Bioinspired Materials & Systems

Research group Prof. Bill, Structure – Synthesis – Movement

Biological blueprint (c)
Biological Blueprint: A shell with nacre as natural blueprint for materials with hight fracturetoughness. Photo: Žaklina Burghard
Hybridmaterial. Biological template tobacco mosaic virus (TMV), alinged on a silicon wafer and coated with zinc oxide. Photo: Petia Atanasova

Inorganic functional materials are essential for key technologies like information technology, energy generation and storage. Thereby, complex structured multifunctional inorganic materials as well as hybrid materials, which contain additional organic components, are of particular importance for developing such technologies. The formation of materials with defined structure and composition with conventional techniques, related with harsh reaction conditions and elaborated equipment, thereby reaches its limits. In contrast, living nature provides impressive examples for the formation of complex structured inorganic materials at ambient conditions (Nanomechanical characterization). Within such biomineralization processes, bioorganic molecules control the formation of the inorganic phase. The resulting hybrid materials often show multifunctionality, and the material properties are expanded by the incorporation of the bioorganic molecules.

Algae. Material sythesis with living algea (Scenedesmus obliquus). Photo: Giulia Santomauro

The research focus of the Bioinspired Materials & Systems group is the generation of inorganic functional materials and (bio)organic/inorganic hybrid materials with an expanded range of properties.For that purpose, assemblies of (bio)organic molecules and nano-objects to templates with a defined structures are applied. These templates are then utilized to trigger the generation and the shape of inorganic functional materials under mild reaction conditions to obtain hierarchically organized nanostructures which function e.g. as electronic devices (Biotemplate & Phage display).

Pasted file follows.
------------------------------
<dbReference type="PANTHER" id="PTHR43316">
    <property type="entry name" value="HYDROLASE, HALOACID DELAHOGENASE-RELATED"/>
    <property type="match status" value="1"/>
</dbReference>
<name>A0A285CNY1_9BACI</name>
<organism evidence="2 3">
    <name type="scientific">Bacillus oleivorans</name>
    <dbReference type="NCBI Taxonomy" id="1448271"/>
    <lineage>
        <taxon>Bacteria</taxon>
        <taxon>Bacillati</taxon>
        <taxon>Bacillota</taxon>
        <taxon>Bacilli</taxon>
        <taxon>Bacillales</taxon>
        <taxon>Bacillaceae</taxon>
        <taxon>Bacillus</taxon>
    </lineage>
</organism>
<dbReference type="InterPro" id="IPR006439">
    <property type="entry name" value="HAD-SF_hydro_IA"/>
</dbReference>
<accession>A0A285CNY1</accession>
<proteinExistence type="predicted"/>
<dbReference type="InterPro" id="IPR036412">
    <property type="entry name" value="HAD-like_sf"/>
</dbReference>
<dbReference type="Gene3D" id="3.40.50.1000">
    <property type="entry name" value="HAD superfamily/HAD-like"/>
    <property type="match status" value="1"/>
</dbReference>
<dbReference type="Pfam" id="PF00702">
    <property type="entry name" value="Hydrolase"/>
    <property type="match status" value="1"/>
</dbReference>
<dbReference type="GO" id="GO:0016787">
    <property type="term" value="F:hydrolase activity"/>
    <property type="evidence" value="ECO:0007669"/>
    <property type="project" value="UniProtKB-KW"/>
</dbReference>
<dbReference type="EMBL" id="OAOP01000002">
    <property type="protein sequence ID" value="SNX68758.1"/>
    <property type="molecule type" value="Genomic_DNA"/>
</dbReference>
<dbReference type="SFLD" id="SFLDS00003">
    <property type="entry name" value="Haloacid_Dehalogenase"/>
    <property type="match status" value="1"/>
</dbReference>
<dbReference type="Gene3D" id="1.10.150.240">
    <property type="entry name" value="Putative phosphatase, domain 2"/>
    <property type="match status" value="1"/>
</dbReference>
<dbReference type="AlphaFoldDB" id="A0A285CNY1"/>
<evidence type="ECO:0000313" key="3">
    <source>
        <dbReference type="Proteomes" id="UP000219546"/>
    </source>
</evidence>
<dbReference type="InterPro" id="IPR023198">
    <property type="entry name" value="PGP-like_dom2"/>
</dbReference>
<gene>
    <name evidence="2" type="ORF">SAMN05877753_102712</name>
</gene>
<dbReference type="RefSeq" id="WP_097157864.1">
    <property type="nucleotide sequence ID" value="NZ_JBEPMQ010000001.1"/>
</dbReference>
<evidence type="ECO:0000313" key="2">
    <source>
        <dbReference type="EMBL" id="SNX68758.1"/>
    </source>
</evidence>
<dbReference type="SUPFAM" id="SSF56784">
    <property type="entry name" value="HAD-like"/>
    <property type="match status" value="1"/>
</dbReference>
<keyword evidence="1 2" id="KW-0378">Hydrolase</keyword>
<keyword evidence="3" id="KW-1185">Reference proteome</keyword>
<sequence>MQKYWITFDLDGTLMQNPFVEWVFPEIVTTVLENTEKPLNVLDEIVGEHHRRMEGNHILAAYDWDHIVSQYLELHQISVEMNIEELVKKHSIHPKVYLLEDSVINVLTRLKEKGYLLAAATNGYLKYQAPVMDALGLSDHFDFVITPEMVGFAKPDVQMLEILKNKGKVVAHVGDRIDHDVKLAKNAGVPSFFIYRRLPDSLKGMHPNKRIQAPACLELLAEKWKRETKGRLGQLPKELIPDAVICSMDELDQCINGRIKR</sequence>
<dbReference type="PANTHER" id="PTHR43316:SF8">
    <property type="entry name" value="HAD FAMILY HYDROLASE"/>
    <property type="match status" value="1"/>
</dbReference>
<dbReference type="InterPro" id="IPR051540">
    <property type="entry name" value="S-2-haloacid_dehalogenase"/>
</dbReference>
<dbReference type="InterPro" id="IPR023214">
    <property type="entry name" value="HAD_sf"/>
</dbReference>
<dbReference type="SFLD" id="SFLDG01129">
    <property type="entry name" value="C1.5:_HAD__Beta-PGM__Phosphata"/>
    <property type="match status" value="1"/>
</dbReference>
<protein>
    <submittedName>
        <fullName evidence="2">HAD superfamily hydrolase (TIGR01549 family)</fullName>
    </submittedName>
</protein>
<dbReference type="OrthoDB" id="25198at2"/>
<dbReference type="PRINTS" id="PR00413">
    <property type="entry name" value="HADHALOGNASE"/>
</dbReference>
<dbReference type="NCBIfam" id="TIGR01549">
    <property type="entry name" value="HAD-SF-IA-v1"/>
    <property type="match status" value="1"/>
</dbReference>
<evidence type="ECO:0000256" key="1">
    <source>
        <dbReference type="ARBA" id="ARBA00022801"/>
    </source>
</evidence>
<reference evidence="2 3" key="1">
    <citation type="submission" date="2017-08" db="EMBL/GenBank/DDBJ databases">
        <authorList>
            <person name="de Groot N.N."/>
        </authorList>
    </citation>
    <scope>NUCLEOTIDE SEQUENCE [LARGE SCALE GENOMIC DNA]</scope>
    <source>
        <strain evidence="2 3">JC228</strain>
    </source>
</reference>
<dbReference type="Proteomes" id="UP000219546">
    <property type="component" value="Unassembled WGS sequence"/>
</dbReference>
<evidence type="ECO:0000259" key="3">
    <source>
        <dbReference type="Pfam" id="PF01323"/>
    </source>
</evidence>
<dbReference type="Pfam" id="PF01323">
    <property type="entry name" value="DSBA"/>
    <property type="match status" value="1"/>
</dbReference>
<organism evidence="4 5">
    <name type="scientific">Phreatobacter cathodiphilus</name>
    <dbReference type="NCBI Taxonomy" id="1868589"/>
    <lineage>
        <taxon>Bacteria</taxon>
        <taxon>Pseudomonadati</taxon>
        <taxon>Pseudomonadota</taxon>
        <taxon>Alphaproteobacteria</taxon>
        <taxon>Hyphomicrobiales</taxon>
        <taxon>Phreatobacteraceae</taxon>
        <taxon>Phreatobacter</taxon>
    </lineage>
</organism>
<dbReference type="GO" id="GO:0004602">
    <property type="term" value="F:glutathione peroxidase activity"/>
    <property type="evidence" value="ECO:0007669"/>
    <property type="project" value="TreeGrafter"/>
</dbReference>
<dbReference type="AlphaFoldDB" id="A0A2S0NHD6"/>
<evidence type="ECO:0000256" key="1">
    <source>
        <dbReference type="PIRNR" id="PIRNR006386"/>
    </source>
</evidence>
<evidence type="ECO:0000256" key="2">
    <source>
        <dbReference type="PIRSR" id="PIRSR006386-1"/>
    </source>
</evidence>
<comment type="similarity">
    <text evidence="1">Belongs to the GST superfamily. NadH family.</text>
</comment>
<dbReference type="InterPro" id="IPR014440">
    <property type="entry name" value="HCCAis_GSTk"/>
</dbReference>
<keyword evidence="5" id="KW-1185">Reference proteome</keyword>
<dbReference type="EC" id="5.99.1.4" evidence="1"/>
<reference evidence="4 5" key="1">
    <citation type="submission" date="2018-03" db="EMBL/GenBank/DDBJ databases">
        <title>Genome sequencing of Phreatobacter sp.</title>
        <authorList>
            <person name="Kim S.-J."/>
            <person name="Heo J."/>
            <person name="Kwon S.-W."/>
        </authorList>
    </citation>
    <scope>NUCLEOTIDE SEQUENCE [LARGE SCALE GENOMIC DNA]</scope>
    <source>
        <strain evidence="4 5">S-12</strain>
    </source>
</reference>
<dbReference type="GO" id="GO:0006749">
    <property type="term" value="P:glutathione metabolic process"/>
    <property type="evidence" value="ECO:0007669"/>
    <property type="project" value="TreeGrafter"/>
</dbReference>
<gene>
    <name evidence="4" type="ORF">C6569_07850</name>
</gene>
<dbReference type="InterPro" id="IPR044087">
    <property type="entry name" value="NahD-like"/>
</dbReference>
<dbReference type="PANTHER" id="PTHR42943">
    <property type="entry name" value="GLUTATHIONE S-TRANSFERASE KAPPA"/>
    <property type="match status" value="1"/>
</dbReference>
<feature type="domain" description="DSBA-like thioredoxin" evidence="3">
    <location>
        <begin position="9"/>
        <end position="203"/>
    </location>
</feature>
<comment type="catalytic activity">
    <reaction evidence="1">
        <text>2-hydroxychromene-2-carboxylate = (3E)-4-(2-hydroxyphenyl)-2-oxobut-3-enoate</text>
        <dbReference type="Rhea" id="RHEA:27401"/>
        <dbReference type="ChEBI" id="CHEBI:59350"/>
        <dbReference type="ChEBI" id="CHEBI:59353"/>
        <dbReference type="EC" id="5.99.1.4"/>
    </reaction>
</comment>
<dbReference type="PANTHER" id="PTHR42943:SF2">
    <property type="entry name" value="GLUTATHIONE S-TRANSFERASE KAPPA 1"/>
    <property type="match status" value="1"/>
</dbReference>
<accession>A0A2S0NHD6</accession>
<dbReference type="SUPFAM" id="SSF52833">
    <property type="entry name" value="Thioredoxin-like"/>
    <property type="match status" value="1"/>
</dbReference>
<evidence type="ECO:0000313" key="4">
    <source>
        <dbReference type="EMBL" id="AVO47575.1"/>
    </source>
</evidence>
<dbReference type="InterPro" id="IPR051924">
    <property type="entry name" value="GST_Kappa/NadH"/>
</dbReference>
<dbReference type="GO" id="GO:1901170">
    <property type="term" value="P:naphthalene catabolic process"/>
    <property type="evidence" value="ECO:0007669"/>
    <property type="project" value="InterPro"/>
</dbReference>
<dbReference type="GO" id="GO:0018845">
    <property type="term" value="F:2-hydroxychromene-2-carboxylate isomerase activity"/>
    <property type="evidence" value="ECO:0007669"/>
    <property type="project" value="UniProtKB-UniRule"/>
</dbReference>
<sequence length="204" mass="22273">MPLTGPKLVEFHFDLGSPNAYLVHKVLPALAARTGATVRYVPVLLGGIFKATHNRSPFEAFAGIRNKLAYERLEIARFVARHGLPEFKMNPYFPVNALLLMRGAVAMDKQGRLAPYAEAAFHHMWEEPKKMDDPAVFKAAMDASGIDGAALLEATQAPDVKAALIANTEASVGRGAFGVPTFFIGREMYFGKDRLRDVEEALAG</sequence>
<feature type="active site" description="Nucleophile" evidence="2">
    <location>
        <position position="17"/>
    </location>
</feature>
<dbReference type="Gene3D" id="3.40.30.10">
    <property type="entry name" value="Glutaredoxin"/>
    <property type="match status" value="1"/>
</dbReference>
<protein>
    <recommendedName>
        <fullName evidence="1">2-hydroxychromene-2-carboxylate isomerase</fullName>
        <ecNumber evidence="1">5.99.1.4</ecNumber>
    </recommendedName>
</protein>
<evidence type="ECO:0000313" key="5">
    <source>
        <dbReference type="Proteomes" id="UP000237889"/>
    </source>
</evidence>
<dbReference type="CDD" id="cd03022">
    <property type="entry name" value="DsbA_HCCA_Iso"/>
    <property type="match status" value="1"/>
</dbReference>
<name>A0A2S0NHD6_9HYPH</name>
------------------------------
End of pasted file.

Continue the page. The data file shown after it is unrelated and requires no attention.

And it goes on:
Phage display. Identification of inorganic binding peptides by phage display. Photo: Dirk Rothenstein
Ceramic paper. The structure of the ceramic vanadium pentoxide paper is based on the spicule of a deep see sponge Photo: Žaklina Burghard

Further research efforts are dedicated to the genetic modification of biological templates for the specific deposition and interaction of the organic and inorganic phases (Biotemplate & Phage display).Another topic is the direct material synthesis with living organisms, e.g. algae or bacteria (Biomineralization). Moreover, natural structures and their transfer to technically relevant materials for the improvement of material properties are investigated (Nanomechanical characterization). In addition, nano and micro structured transport systems are investigated which opens various application fields. With this, inorganic materials shall be specifically transported and locally synthesized with nanometer precision. 

The material formation mechanisms and structures as well as the interaction of organic and inorganic phases in hybrid materials are characterized with spectroscopic, X-ray and microscopic techniques. Furthermore, electronic, nano-mechanical and optical properties are investigated. In this context, multifunctional materials with electronic and nano-mechanical property combinations are relevant for e.g. actuators.

Zum Seitenanfang